The spectacular changes in Yellowstone’s hydrothermal features continue to occur quite frequently. Whether it is the creation of a violent new mud volcano in the back country or the re-awakening of a long dormant large geyser, Yellowstone’s visitors will be just as amazed and entertained during the next 125 years as they have been in the first.

** This press release was written by Rick Hutchinson, Yellowstone’s research geologist, shortly before his untimely death in his beloved Yellowstone backcountry.


When someone mentions the word “volcano,” what do you think of–Mount St. Helens in Washington, Kilauea in Hawaii, Mount Etna in Italy? Or do you think of Yellowstone? Although we have come to expect earthquakes in this region, most of us do not associate a volcano with our first national park. However, in the past two million years there have been three major volcanic explosions in what is today one of the most popular vacation spots in our nation. These eruptions were violent, and they devastated vast areas. Geologists tell us it could happen again–but probably not anytime soon.No one is quite sure why a volcano would be found in Yellowstone–usually volcanos occur at the edge of continents where continental plates move by each other or in the middle of oceans where the sea floor spreads apart. But the earth’s crust is very thin at the point we call Yellowstone. Normally, the earth’s crust is about 20-30 miles thick; at Yellowstone, the crust is only 2 miles thick. The hot, melted rocks of the earth’s mantle are very close, indeed.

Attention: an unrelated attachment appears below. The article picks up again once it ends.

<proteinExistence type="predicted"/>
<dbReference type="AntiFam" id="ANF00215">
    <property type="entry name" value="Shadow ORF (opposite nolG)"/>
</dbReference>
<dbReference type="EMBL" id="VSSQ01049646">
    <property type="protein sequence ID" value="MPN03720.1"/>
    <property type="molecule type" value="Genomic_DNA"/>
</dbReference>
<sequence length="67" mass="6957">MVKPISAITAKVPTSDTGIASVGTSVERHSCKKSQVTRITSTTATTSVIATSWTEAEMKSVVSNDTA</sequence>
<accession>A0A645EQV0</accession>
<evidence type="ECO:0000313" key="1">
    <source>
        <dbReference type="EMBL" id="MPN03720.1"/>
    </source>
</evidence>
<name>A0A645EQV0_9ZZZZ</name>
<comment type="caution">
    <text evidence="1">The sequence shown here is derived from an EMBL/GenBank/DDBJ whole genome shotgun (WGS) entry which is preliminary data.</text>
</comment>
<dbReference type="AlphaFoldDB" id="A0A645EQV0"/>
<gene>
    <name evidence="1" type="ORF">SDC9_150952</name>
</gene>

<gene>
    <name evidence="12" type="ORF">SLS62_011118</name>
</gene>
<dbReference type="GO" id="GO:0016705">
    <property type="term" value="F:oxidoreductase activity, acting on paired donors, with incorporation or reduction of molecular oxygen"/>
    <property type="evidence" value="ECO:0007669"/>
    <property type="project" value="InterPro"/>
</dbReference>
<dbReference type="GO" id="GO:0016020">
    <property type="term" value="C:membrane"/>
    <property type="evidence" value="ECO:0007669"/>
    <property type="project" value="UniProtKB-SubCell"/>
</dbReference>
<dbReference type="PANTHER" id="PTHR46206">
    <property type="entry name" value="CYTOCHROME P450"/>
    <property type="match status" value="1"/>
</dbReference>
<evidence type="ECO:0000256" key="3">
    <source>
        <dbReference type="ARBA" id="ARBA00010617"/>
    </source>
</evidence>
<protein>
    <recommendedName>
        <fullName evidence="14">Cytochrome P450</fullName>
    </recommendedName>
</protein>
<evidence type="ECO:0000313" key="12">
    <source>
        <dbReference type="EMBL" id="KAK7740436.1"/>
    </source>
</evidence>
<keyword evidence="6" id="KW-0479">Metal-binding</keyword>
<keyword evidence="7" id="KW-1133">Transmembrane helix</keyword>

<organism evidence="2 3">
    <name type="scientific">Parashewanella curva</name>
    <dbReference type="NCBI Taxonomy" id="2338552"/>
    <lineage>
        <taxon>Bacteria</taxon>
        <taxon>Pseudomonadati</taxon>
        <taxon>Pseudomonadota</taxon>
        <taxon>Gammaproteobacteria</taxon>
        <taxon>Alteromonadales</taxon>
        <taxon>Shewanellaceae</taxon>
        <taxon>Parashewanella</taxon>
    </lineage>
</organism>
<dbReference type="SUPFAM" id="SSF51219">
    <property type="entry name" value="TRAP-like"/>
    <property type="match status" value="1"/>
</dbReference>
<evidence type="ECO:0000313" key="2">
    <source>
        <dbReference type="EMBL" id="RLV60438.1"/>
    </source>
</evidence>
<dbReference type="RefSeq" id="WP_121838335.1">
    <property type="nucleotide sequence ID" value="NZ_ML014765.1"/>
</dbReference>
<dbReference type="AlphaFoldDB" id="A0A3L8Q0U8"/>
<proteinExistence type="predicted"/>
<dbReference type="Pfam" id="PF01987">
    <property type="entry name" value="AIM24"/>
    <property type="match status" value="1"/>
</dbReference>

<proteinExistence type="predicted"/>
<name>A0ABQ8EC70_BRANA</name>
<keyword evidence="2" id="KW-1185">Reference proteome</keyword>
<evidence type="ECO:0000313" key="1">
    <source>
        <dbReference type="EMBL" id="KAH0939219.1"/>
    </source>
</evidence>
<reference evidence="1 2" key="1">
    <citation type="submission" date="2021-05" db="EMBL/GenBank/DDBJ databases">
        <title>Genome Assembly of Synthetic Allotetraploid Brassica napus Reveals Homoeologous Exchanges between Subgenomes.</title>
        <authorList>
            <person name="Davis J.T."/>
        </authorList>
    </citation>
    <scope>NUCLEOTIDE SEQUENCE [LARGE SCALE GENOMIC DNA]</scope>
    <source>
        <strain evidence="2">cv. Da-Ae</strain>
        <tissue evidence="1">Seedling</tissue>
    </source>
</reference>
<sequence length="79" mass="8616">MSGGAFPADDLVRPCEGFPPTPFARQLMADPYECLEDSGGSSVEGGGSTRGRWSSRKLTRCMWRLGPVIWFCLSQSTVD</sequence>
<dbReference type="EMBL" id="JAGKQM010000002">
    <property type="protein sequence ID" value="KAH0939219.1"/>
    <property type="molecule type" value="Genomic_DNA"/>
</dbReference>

The volcanic eruptions that occurred in this area are characterized by sudden outpourings of hot gas, ash, pumice, and rock. These explosions left enormous depressions, which are called calderas. The last caldera explosion occurred about 600,000 years ago and obliterated most of the physical evidence of the preceding two caldera explosions. This event is known as the Yellowstone Caldera, and it destroyed about 1,000 square miles of the central portion of present-day Yellowstone. By comparison, the 1980 eruption of Mount St. Helens blew up less than one square mile, while the largest known historical